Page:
Mohinder Singh, who was high and severely sleep deprived when he ploughed his prime mover into four police officers on Melbourne’s Eastern Freeway, has been jailed for 22 years.
- The Eastern Freeway crash was the single greatest loss of life in Victoria Police’s history
- Singh pleaded guilty to eight charges, including culpable driving causing death and drug trafficking
- Supreme Court Justice Paul Coghlan said the officers’ deaths were “entirely unnecessary and should have been avoided”
Singh, 48, was ordered to spend at least 18 years and six months behind bars over the crash in April last year, which killed Constables Glen Humphris and Joshua Prestney, Senior Constable Kevin King and Leading Senior Constable Lynette Taylor.
The crash was the single greatest loss of life in Victoria Police’s history and today’s sentence means an end to the tragic chapter is now in sight, just days from the one-year anniversary.
In sentencing the father of two, Justice Paul Coghlan told the Supreme Court of Victoria that the incident had profoundly changed the lives of four families.
“The police officers had no hope,” Justice Coghlan said.
“Their deaths are entirely unnecessary and should have been avoided. Their deaths were caused by you.”
Singh has already served 357 days behind bars.
After the sentence was handed down, Constable Prestney’s father, Andrew Prestney, read out a statement on behalf of the victims’ families, thanking the first responders and police for their work and the Australian public for its “outpouring of love”.
“Even though justice has now been served in relation to the actual collision, no amount of punishment can replace the loss of our loved ones and the missing place at our tables that will be felt by us for the rest of our lives,” he said.
“We are consoled by the fact that our four will not be forgotten as we continue to carry them in our hearts.”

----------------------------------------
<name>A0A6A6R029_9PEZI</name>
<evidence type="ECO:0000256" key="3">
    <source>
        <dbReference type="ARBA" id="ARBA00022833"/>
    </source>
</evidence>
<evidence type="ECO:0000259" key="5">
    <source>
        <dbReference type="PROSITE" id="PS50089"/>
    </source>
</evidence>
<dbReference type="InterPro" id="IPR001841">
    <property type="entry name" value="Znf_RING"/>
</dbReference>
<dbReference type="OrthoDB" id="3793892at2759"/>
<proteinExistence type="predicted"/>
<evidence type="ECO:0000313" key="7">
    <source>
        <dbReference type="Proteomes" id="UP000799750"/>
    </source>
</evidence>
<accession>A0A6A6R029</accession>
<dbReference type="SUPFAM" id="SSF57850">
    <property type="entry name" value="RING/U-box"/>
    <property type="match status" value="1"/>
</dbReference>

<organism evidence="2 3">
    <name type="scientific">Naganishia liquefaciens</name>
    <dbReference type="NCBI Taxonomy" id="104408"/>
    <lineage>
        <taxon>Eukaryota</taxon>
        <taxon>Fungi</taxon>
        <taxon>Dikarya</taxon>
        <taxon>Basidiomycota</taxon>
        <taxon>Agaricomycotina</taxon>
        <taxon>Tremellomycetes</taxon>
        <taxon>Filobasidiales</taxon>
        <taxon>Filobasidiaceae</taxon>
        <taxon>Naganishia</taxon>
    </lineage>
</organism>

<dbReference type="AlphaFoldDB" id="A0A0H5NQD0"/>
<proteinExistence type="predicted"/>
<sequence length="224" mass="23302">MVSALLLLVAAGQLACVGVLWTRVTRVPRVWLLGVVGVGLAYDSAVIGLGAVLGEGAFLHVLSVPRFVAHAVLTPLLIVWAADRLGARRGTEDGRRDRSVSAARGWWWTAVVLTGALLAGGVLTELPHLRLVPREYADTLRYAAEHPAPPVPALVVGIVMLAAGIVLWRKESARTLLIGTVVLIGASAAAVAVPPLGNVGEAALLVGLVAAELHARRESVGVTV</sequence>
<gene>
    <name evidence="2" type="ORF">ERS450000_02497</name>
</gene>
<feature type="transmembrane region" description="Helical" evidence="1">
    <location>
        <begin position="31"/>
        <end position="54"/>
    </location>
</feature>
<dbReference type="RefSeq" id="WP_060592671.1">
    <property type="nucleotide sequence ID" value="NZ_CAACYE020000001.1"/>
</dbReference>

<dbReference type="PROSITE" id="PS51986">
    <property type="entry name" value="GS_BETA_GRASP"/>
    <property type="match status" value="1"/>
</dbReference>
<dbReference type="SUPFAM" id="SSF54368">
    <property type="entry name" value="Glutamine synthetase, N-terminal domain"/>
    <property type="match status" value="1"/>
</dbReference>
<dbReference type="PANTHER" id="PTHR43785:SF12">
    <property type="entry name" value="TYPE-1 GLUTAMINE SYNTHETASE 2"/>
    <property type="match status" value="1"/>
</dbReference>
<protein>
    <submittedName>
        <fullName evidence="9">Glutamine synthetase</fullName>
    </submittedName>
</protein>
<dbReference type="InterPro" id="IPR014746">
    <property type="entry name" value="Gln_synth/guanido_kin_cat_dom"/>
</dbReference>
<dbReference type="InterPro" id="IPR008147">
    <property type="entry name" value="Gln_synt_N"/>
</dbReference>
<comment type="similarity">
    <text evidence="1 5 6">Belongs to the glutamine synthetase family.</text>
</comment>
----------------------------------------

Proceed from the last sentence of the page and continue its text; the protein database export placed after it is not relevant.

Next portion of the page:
Driver had little rest in days before crash
On April 22 last year, Leading Senior Constable Taylor and First Constable Humphris pulled over Melbourne man Richard Pusey for driving his Porsche at 149 kilometres per hour on the Eastern Freeway.
Two other officers — Senior Constable King and Constable Prestney — then arrived at the scene and were standing in an emergency lane when the truck, driven by Singh, veered into the lane, killing all four.
In the moments after the crash, Singh was heard wailing: “Oh no, oh no.”
He pleaded guilty to eight charges, including culpable driving causing death and drug trafficking.
It has since been revealed that Singh was seriously sleep deprived, with the court hearing that he could have only had five hours of rest in the three days before the collision.
He was also a prolific ice user, a habit which had made him actively psychotic at the time, causing him to see witches and believe in aliens.
His lawyer, Peter Morrissey SC, also told the Supreme Court that his client had allegedly received “significant pressure” from his boss, trucking manager Simiona Tuteru, to deliver one more load.
Mr Morrissey told the court that the men prayed together before Mr Tuteru allegedly said: “You are now healed, now take those chickens to Thomastown.”
Mr Tuteru has been charged with manslaughter over the crash but is planning to contest the allegations against him.
Singh has apologised to the families of the four police officers.
Justice Coghlan said the collision was burnt into the minds of many Victorians.
“There are events which shock the public conscience. This has been such an event,” the judge said.
“The unnecessary loss of the lives of four serving police officers, simply going about their duty, is a matter of huge community sorrow and regret.”
Justice Coghlan said he had watched the footage of the crash, which he described as “chilling”.
“It shows the inherent danger police officers face while going about relatively routine dangers,” he said.
“You drove to keep your job.
“That decision was selfish.”
The full statement read out by Andrew Prestney:
On behalf of the families and loved ones of Lynette, Kevin, Josh and Glenn, I would like to extend our heartfelt thanks to those members of the public and first responders that were at the scene of the collision on the 22nd of April 2020, for the care and respect that was shown to our loved ones.
Even though we do not know them all, we share a history with them now and forever.
We would like to thank the members of the Major Collision Investigation Unit, especially Detective Sergeant Roz Wilson and the Paragon Taskforce for their dedication to the investigation and the respect and care that they have shown to us and our loved ones.
We also wish to thank all the emergency services and members of Victoria Police for their assistance through this time.
Even though justice has now been served in relation to the actual collision, no amount of punishment can replace the loss of our loved ones and the missing place at our tables that will be felt by us for the rest of our lives.
Finally, we would like to thank the people of Victoria, the people of Australia, and those from around the world for their outpouring of love and for embracing us with their hearts.
We are consoled by the fact that our four will not be forgotten as we continue to carry them in our hearts.